• For example, multi-media and class discussions, build the foundation of vocabulary, language and content knowledge

  • Easier, supplemental texts

    • can provide instructional-level reading material

  • Instructional scaffolding activities

    • For example, teacher-facilitated read-alouds, discussion of text excerpts, partner reading, peer coaching

  • Explicit instruction

    • on vocabulary, text structure, & comprehension strategies

  • Multiple texts


Activity scaffolding the text

Activity: Scaffolding the text

  • With partners, brainstorm scaffolding activities you might use with the text(s) you analyzed in the previous activity.


Students need to engage with

Students need to engage with

  • Grade-appropriate materials for exposure to structures, content, vocabulary;

  • Instructional-level materials that allow them to progress;

  • Easy materials that allow them to practice.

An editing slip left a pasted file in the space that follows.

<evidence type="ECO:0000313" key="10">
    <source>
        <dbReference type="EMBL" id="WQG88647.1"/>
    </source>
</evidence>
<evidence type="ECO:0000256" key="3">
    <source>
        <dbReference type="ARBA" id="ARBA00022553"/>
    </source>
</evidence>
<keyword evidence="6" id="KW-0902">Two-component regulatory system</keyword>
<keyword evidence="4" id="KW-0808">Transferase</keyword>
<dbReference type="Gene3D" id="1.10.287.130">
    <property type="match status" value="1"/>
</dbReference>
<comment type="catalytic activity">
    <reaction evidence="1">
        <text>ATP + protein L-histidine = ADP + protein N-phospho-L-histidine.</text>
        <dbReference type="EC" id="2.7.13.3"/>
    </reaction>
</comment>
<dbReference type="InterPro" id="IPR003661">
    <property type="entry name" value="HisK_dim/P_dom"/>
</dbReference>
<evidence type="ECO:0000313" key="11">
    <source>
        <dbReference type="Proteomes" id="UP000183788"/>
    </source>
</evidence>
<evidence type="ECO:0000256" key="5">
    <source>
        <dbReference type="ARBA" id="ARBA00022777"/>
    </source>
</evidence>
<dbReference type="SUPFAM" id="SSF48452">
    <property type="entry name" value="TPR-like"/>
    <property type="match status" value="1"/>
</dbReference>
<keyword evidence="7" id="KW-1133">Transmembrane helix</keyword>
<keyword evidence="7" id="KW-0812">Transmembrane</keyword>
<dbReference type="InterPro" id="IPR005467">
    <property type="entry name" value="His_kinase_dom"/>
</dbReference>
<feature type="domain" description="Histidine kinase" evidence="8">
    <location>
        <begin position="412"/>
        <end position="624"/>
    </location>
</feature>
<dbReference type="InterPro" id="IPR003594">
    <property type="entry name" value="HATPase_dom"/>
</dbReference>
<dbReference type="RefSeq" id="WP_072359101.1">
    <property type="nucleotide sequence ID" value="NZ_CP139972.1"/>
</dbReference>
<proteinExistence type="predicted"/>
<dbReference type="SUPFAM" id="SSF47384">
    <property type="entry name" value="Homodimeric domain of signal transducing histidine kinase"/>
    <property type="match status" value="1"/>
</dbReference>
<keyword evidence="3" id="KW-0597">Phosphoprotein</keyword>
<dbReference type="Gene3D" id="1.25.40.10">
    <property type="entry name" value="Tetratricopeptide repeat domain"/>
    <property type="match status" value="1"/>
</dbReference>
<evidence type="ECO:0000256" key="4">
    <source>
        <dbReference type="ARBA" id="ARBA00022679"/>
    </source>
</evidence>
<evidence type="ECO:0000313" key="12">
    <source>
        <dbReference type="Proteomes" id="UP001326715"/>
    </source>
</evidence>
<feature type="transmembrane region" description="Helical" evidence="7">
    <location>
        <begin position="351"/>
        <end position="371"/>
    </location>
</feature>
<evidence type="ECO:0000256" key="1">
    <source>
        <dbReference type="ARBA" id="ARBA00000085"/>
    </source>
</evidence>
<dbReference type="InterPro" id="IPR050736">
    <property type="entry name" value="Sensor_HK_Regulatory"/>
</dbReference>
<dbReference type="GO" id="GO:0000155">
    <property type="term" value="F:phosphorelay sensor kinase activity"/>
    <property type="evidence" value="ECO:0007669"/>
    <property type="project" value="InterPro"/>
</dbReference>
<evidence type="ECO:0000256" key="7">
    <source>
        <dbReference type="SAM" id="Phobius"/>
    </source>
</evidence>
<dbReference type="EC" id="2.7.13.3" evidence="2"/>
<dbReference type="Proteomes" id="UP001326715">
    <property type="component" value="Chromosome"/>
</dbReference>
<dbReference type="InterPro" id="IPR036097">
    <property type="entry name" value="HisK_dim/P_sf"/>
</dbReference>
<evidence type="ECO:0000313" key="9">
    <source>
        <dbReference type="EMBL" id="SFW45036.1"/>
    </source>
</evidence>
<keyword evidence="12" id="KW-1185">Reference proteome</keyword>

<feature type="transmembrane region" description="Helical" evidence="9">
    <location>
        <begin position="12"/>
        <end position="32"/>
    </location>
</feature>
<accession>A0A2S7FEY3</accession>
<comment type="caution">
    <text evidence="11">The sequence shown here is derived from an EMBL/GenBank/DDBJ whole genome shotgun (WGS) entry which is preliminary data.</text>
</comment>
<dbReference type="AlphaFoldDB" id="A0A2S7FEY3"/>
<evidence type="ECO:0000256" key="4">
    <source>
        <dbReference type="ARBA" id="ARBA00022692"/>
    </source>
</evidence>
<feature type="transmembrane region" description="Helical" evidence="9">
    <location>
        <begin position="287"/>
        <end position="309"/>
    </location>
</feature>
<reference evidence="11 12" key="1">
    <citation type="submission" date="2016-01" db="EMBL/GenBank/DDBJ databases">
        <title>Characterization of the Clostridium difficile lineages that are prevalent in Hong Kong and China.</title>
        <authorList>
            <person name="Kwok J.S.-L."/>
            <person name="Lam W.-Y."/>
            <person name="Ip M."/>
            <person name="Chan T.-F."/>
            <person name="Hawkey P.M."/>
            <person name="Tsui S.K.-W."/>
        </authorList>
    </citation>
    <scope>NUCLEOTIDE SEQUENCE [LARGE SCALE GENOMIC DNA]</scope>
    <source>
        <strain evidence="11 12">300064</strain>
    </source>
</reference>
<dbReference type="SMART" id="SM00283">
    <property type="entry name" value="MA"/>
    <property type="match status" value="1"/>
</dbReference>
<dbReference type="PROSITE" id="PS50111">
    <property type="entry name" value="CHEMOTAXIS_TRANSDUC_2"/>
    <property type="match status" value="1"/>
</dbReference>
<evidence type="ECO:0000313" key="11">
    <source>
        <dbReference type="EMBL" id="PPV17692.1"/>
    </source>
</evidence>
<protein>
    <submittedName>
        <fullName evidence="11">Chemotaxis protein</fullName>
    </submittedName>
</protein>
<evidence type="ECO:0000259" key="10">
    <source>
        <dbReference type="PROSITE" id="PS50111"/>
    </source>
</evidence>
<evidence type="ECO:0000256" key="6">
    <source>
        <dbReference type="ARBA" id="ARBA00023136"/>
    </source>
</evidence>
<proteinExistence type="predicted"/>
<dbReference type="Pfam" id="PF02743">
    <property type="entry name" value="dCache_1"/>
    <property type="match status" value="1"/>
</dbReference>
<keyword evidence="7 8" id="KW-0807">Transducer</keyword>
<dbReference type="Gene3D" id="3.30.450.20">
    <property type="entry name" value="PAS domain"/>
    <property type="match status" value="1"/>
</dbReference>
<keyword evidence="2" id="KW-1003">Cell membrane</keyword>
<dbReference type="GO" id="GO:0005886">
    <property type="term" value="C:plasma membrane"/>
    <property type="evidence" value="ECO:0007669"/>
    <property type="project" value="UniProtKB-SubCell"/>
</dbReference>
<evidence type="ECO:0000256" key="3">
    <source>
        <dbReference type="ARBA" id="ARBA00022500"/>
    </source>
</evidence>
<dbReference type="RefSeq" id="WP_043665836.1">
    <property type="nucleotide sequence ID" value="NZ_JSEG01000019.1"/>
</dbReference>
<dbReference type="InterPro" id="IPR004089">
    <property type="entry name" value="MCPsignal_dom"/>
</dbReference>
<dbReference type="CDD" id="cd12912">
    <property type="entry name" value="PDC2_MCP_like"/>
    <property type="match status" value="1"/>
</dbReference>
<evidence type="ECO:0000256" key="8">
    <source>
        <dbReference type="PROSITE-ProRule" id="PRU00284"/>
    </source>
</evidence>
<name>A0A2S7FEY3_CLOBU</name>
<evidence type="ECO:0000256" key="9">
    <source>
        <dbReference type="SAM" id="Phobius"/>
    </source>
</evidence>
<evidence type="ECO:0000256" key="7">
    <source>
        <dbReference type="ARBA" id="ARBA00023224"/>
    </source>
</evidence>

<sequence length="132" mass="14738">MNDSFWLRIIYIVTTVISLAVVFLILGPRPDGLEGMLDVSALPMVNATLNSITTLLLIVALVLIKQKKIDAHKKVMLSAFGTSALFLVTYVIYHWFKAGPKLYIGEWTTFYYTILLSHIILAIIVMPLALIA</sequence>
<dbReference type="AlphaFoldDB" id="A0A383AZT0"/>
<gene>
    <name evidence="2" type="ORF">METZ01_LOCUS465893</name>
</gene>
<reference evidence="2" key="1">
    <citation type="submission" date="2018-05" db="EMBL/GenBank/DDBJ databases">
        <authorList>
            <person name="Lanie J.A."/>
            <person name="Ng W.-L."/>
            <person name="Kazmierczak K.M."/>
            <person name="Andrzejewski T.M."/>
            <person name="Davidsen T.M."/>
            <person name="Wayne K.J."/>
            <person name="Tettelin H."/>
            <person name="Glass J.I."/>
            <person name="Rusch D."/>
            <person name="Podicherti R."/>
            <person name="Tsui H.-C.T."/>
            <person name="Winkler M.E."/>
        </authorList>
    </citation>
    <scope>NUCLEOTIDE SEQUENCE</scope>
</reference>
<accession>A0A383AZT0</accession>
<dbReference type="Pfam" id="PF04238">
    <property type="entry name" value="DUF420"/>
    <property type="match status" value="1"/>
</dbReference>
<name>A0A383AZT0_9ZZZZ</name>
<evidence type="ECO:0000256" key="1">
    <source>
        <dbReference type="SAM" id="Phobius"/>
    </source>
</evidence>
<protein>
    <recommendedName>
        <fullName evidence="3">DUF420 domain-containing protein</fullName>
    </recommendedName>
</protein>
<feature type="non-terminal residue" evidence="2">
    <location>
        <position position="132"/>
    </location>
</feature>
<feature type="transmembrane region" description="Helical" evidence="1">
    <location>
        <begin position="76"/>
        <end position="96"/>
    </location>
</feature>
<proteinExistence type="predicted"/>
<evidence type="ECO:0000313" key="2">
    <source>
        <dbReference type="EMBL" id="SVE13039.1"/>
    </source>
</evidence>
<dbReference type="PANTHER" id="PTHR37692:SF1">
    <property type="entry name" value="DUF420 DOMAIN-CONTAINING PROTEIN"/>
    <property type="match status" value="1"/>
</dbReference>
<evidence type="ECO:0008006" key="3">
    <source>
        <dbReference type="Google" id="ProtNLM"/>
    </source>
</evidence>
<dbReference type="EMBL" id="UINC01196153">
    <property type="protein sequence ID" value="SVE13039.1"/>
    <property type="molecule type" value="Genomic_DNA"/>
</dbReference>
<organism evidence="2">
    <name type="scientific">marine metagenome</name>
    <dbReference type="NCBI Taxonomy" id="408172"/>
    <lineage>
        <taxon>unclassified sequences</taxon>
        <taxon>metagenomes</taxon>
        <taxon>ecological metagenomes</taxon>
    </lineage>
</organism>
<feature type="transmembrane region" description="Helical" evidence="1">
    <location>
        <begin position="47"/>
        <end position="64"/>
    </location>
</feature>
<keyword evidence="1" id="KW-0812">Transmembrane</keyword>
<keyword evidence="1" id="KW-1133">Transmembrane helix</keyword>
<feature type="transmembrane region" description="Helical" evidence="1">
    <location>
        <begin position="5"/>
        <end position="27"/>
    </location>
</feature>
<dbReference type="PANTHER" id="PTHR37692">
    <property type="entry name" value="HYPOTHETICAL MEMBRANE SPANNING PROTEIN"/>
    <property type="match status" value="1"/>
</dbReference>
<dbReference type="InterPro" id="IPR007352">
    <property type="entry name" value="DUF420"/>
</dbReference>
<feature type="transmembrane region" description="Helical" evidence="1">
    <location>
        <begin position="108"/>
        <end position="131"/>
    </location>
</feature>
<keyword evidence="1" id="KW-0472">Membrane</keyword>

• If familiar/interesting, material can be more challenging.

    • If unfamiliar/uninteresting, material may need to be less challenging.


Timing matters

Timing matters

  • Greater scaffolding is provided at the beginning of tasks.

  • Scaffolding supports an increasing level of complexity.

  • Include a plan for removing the scaffolding.


How did we do

How did we do?

  • What are the three factors used to assess text complexity in the Common Core State Standards?

  • Why have the Lexile ranges for grade bands been changed?

  • Why is it important that ALL students engage with the central, grade-appropriate complex text?

  • What are some scaffolding strategies or activities that can make complex text more accessible to students with below-grade reading skills?


Suggested follow up activities

Suggested follow-up activities

  • In grade level teams, create lesson(s) that include one or more text exemplars from CCSS Appendix B.

  • In cross-grade level teams, brainstorm themes or topics around which to select texts so that students continue to build in-depth knowledge across grades.